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Is there a conspiracy? Bet Trump’s victory in the election will lose a lot and will sue gambling websites.

Is there a conspiracy? Bet Trump's victory in the election will lose a lot and will sue gambling websites.

Gamblers who bet thousands of dollars in the 2020 U.S. presidential election and thought Trump would win are now planning legal action against at least one online gambling website, according to the website of the Daily Beast.

Gamblers from Europe say they bet on a large online gambling service called Betfair to support Trump’s re-election. They are reportedly planning to sue the company now because they still believe Trump may win.

Earlier this week, the U.S. Electoral College voted to confirm Biden’s victory over Trump in the presidential election on November 3. Biden received 306 electoral votes, while Trump received 232 votes. The report said that before Biden’s victory, Trump and his aides made unfounded remarks for several weeks, questioning the fairness of the American election.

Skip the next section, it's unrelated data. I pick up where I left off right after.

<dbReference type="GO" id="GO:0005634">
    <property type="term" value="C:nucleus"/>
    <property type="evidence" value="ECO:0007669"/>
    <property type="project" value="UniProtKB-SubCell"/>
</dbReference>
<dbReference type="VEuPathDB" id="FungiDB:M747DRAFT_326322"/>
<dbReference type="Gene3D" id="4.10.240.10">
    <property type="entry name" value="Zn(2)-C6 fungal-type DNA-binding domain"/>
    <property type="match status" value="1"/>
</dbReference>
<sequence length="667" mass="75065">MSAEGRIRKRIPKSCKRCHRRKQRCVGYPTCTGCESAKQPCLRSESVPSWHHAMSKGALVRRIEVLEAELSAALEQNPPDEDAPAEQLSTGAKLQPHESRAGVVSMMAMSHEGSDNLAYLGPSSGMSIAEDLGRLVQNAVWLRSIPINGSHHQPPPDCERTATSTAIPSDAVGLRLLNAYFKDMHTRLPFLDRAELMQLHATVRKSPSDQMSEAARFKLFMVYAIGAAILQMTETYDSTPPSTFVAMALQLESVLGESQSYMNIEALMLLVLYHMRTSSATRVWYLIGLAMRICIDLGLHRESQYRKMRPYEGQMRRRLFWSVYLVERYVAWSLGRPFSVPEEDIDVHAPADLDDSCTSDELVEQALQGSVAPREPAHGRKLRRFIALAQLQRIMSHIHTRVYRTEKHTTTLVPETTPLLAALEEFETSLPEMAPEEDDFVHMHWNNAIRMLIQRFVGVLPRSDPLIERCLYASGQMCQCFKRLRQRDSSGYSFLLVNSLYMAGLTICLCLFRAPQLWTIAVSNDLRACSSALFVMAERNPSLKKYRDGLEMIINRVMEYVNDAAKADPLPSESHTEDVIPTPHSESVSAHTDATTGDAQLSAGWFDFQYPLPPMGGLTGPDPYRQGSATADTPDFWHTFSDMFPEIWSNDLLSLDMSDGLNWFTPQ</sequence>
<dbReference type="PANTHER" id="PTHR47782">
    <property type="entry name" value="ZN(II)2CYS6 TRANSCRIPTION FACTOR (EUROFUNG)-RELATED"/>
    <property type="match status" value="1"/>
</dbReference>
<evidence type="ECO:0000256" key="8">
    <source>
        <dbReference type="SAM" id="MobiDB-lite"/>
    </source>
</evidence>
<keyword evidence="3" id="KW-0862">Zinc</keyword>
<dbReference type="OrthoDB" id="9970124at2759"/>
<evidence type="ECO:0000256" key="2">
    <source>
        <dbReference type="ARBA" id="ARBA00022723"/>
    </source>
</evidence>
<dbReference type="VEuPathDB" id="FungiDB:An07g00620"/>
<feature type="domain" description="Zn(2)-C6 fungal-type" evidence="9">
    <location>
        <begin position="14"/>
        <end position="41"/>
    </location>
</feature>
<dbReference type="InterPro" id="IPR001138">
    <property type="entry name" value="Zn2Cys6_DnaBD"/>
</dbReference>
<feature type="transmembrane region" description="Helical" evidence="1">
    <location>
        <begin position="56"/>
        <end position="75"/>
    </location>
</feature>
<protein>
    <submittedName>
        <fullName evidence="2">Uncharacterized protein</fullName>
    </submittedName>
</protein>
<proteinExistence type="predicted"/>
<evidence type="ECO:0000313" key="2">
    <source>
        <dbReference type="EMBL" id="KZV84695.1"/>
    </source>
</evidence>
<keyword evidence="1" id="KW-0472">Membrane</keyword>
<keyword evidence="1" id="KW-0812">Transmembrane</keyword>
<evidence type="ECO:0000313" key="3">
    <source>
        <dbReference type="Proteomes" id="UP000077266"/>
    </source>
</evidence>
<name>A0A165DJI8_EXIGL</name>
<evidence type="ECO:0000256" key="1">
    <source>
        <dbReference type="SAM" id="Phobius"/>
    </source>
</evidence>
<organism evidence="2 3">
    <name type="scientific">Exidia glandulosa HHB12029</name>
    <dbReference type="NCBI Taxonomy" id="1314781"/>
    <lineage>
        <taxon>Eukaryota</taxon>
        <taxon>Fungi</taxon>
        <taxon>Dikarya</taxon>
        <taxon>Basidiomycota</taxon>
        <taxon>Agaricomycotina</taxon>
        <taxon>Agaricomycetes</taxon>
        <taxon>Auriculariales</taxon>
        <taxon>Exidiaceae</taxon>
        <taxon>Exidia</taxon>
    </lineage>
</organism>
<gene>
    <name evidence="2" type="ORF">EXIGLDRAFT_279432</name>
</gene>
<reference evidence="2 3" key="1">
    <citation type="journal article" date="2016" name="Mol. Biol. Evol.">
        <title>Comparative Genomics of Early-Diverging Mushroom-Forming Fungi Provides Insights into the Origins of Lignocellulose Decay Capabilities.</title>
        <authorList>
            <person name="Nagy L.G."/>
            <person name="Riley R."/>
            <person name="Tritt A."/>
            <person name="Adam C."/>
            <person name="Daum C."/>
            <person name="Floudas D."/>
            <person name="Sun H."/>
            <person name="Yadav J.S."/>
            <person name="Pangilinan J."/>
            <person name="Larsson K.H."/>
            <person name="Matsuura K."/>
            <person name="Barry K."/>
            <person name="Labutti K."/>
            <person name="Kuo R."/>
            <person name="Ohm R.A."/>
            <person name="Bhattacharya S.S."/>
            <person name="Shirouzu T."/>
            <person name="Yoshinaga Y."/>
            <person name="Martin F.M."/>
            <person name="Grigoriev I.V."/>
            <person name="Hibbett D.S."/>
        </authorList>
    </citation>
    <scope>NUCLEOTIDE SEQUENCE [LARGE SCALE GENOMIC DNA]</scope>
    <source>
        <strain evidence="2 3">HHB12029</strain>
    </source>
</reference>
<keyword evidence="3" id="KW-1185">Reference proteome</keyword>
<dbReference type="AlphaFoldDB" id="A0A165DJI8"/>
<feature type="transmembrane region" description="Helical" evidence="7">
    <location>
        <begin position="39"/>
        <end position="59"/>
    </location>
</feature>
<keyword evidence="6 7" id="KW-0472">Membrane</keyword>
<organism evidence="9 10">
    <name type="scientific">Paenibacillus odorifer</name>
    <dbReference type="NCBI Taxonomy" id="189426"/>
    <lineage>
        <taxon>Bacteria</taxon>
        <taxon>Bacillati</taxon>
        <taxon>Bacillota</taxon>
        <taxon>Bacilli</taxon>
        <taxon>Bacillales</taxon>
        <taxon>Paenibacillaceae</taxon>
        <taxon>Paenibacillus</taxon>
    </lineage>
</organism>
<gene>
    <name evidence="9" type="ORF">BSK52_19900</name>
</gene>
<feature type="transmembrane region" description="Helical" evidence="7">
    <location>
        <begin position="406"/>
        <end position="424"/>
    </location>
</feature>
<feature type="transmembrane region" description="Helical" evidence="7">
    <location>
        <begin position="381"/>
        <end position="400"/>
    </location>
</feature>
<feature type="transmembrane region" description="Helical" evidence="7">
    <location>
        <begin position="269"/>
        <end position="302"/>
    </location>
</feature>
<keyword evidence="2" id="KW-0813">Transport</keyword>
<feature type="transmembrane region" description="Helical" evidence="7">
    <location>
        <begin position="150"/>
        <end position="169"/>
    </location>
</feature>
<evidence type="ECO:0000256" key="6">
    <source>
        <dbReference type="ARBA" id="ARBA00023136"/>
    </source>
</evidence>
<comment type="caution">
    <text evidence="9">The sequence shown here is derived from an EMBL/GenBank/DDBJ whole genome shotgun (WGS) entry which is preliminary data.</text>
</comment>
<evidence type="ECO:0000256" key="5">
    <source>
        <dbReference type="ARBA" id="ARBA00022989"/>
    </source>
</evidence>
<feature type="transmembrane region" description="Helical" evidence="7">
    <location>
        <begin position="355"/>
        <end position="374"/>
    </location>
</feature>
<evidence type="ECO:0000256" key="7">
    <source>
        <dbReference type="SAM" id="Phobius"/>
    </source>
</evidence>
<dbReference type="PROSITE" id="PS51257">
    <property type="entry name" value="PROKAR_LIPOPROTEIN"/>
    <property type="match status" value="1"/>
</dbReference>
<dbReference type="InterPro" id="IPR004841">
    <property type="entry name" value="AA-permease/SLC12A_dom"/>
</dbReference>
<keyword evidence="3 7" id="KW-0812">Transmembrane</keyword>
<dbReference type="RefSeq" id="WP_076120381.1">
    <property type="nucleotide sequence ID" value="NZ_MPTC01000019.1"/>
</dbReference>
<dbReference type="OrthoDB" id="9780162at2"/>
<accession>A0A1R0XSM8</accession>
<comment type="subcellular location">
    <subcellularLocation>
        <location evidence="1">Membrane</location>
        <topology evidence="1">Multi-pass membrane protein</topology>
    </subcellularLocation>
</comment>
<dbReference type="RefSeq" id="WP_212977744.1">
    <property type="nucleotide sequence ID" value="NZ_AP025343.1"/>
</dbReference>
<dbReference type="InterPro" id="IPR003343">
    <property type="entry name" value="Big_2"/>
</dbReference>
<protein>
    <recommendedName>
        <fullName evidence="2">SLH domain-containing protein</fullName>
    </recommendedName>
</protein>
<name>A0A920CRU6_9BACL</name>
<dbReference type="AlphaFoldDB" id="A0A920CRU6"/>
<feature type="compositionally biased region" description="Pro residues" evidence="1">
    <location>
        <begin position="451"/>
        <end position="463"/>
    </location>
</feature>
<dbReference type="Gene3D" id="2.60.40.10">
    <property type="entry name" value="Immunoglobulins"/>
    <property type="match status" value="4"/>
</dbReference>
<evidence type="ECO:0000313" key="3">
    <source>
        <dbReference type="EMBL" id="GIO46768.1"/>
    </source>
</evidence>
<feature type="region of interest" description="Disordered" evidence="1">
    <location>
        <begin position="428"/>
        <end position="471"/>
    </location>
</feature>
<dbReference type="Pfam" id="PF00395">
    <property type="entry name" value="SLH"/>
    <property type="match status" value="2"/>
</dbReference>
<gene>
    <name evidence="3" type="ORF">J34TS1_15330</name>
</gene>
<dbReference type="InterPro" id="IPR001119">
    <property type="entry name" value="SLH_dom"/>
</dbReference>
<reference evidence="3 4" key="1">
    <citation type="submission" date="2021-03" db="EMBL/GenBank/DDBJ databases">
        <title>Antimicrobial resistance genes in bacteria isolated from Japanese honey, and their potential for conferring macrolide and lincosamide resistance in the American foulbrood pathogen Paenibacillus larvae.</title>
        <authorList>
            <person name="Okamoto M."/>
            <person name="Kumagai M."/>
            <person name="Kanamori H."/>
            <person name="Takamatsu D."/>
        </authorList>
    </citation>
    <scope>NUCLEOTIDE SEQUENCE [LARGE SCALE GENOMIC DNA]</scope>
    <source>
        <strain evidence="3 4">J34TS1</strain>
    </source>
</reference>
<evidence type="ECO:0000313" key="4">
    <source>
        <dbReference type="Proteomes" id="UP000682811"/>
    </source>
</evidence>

Online gambling company Betfair said in a statement: “The electoral college officially voted on December 14, which enabled us to close the remaining Betfair’s U.S. election gambling deal. We will settle the bill based on the candidate who gets the most votes from the Electoral College. According to the results of the Electoral College, the candidate is obviously Joe Biden.”

Helen, a British woman living in Amsterdam, said she will continue to bet more money as Trump allies Rudy Giuliani and Jenna Ellis continue to make statements challenging the election results, and Betfa The ir platform is still open to gamblers.

“From election day onwards, it seems very, very likely that this is a hoax, and as more information goes out, I’m more confident I’ll win,” Helen said. That’s why I lost about $170,000 with such a large amount of money on it.

The company reportedly said after last month’s election that it would “could close the bet when determining which candidate has the most expected electoral college votes”.

According to the report, a British better named Jordan Lea bet more than $67,000 in support of Trump. Leah insisted that the company adjusted its initial betting rules from a “majority vote” to a “majority” electoral vote on November 27.

The gambler is preparing to take legal action against Betfair and other similar companies along with other gamblers who bet that Trump will win, according to the Beast Daily. Leah said they had thousands of screenshots and had collected evidence to support their claims.

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